For many decades, management theorists and practitioners have been struggling to develop a novel “theory of work” that would help organisations to become at the same time more humane, socially responsible and productive. In spite of much rhetoric, agile methodologies and multiple waves of business transformations, it appears so far little has been achieved. Most recent studies demonstrate that the impact of work on both physical and mental health has been progressively deteriorating in most of the western world. In this article we argue that a more fundamental change in how we think about work and how we design organisations is necessary. In this article, written for a popular magazine, we build on neo-Aristotelian virtue ethics and suggest that a shift towards “eudaimocracy” might help to craft organisations that foster “organisational aliveness” and contribute positively to society. Drawing upon moral philosophy, sociology, complexity science and positive psychology we start to develop a set of principles and practices that could pragmatically bridge business ethics and management. In this context, we especially highlight the need to revise institutional governance, establish virtuous communities and develop practical wisdom and agency across the organisation. Using the concrete example of traditional HR processes, we examine how a novel approach could help to foster individual and collective flourishing and more radically address some of the shortfall of previous approaches.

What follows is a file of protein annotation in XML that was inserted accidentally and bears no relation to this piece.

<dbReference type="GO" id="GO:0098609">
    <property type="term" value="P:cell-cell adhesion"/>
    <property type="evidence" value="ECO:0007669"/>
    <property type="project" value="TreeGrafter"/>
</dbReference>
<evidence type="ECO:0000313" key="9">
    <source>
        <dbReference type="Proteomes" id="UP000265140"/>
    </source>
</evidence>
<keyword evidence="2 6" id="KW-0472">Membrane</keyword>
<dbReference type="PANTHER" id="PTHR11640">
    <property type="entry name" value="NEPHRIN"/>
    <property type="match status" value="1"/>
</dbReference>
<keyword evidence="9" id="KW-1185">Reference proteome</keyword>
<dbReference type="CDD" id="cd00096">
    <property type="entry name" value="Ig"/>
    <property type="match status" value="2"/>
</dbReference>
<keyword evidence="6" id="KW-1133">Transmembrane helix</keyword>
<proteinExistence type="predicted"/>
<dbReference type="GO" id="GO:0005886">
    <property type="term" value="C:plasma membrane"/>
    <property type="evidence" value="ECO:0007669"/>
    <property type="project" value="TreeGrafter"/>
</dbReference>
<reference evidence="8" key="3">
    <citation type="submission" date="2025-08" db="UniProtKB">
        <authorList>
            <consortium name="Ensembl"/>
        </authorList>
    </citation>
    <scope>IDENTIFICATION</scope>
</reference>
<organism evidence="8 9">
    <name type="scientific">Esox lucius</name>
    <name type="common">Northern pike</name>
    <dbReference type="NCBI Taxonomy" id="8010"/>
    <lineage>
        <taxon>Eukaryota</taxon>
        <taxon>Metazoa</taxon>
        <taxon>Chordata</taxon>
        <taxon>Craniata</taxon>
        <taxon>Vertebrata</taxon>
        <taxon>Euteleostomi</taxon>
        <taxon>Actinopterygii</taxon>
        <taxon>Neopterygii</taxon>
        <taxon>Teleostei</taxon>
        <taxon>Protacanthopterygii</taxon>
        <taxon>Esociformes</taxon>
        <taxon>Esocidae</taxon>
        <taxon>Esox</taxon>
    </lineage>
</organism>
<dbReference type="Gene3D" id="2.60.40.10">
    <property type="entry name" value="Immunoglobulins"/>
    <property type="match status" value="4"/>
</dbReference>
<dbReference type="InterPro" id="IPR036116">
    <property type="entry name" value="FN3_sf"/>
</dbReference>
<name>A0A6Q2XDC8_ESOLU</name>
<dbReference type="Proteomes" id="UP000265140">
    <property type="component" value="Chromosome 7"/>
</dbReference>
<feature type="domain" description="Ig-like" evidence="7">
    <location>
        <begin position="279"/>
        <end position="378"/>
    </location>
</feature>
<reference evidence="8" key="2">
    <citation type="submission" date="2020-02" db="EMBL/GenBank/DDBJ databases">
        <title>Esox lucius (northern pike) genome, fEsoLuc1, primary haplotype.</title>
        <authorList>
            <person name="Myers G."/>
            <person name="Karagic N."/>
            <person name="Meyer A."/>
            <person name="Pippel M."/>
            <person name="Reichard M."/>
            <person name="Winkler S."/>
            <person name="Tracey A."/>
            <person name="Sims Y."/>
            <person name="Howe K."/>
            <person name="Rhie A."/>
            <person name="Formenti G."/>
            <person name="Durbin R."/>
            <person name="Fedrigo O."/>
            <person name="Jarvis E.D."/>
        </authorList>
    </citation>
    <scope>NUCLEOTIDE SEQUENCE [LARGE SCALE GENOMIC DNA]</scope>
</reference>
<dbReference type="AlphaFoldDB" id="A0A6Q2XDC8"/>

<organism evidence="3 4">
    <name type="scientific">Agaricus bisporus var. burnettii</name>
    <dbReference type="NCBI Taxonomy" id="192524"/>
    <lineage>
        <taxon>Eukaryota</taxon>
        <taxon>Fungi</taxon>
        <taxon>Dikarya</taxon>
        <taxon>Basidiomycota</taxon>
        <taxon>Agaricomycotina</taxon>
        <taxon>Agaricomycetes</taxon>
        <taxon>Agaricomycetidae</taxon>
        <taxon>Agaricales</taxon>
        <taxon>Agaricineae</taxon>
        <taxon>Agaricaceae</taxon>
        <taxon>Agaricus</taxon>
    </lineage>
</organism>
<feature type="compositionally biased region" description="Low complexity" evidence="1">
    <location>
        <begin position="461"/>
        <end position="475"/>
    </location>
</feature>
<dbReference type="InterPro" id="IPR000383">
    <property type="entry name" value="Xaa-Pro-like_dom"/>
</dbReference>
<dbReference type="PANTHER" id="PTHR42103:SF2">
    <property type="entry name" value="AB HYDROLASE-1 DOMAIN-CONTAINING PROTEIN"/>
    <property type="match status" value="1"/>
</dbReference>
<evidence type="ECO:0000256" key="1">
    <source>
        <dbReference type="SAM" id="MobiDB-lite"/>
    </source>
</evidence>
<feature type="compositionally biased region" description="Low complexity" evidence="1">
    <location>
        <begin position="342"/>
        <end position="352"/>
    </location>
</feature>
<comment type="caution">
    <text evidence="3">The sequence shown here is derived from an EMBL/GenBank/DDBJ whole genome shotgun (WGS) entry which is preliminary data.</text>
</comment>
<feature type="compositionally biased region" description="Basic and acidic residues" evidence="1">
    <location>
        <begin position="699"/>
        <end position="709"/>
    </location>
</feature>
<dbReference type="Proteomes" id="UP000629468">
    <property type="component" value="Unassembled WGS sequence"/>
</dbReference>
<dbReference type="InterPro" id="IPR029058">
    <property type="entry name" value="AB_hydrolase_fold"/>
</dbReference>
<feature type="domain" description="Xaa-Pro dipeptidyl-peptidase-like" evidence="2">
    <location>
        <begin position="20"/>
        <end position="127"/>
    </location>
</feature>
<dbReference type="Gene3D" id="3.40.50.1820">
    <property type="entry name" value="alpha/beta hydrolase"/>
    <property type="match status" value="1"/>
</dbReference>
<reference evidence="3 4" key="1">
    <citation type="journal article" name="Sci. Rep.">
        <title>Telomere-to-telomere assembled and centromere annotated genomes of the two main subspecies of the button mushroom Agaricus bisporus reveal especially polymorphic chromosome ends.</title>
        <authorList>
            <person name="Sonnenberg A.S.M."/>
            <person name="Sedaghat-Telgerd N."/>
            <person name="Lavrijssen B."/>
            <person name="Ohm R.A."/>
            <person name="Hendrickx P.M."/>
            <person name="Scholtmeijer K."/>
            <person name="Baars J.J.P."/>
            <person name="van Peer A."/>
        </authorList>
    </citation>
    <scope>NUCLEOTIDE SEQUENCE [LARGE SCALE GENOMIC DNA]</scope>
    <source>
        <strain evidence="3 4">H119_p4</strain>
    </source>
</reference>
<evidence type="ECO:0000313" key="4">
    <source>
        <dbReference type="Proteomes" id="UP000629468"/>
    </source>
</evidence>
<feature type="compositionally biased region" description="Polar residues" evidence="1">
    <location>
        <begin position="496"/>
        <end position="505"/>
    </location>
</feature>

Note: We share this article here to stimulate a discussion with the research community as this is part of a larger book project – for more information see www.goodorganisations.org
Keywords: business ethics, virtue ethics, organisational development, leadership development, business transformation, management, HR, performance management, New Work, Agile, positive psychology
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